Overexposure to the sun’s UV rays can damage skin. This damage can show immediately, as in a sunburn or rash, or appear years later as premature wrinkling, sun spots, and skin cancer.


Sun safety is important year round. From a summer picnic or a trip to the beach, to a hike in the fall or a winter day skiing… the sun’s rays can damage your skin.


People that work outdoors need to take precautions, also.


Follow the guidelines from the US Food and Drug Administration (FDA) for sun protection safety. Reduce damage and preserve your skin!


Sun Safety


Seven Steps To Safer Sunning

Stay in the shade. Avoid the sun from 10:00 AM to 4:00 PM. This is when sunrays are strongest. Don’t be fooled by cloudy skies. Harmful rays pass through clouds.

Use sunscreen products on your skin. Products with sunscreens have an “SPF” number on the label. SPF stands for Sun Protection Factor. A higher number means it protects longer. Buy products with an SPF number of 15 or more. The Best Sunscreen is one whose label says: “broad spectrum,” meaning it protects against the two types of harmful sunrays. Also you can read about “where can fillers be used on face” here


Tips for Using Sunscreen Products:


Put a sunscreen of at least SPF 15 on your skin 15 to 30 minutes before going outside.

Rub the sunscreen evenly on all uncovered skin. Be sure to put it on your eyelids, lips, nose, ears, neck, hands, and feet. If you do not have much hair, put it on the top of your head.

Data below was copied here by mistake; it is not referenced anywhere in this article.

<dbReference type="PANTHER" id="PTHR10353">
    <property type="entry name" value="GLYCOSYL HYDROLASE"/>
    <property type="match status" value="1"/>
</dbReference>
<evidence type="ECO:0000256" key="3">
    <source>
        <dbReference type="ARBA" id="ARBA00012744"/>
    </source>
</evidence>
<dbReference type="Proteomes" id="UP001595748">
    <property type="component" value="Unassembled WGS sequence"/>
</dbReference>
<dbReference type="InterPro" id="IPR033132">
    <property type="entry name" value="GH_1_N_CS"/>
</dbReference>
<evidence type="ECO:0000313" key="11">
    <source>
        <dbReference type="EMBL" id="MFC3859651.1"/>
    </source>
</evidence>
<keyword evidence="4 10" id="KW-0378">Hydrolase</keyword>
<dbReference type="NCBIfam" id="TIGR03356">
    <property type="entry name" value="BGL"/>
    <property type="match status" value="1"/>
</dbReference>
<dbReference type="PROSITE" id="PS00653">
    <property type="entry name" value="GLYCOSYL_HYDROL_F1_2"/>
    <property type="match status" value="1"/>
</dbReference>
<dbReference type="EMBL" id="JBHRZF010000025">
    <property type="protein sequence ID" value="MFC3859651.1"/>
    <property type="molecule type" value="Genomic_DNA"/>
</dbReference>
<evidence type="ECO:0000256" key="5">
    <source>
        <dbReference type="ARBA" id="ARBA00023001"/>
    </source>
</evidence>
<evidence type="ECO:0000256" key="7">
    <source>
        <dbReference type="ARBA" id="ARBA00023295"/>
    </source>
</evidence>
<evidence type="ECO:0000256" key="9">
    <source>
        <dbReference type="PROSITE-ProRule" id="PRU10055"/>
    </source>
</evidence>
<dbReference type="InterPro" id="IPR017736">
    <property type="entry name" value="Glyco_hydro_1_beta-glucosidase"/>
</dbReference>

Do not get a sunscreen in your eyes. It can sting!

Occasionally, put on more sunscreen while you’re in the sun. Read the label to see how often to put it on.

Do not use a sunscreen on babies under 6 months old.

On children older than 6 months, use a sunscreen every time they go out.

Wear a hat. A hat with a wide brim helps shade the neck, ears, eyes, and head.

Wear sunglasses. Buy only sunglasses with a label saying the glasses block 100 percent of the sun’s rays. If there is no label, do not buy the glasses.

Cover up. Wear loose, lightweight, long-sleeved shirts and long pants or long skirts when in the sun.

Avoid artificial tanning methods. This includes sunlamps and tanning beds, as well as tanning pills and tanning makeup. Tanning pills have a color additive that turns your skin orange after you take them. The FDA has OK’d this color additive for coloring foods but not for tanning the skin. The large amount of color additive in tanning pills may be harmful.

Tanning makeup is put on the skin to make it look tan. The color can be washed off with soap and water. Self Tanning Lotions last up to a week after application. These products are not sunscreen lotions and will NOT protect your skin from the sun.


Check your skin regularly for signs of skin cancer. Look for changes in the size, shape, color or feel of birthmarks, moles and spots. If you find any changes or find sores that are not healing, see your doctor.

Look at the back of your neck and scalp with the help of a hand mirror.

Look at your body–front, back and sides–in the mirror.

Bend your elbows and look at the undersides of your arms.

Look at the backs of your legs and feet.

Check parts that are hard to see–like your back–with a hand mirror.

That’s it… sun protection safety is easy!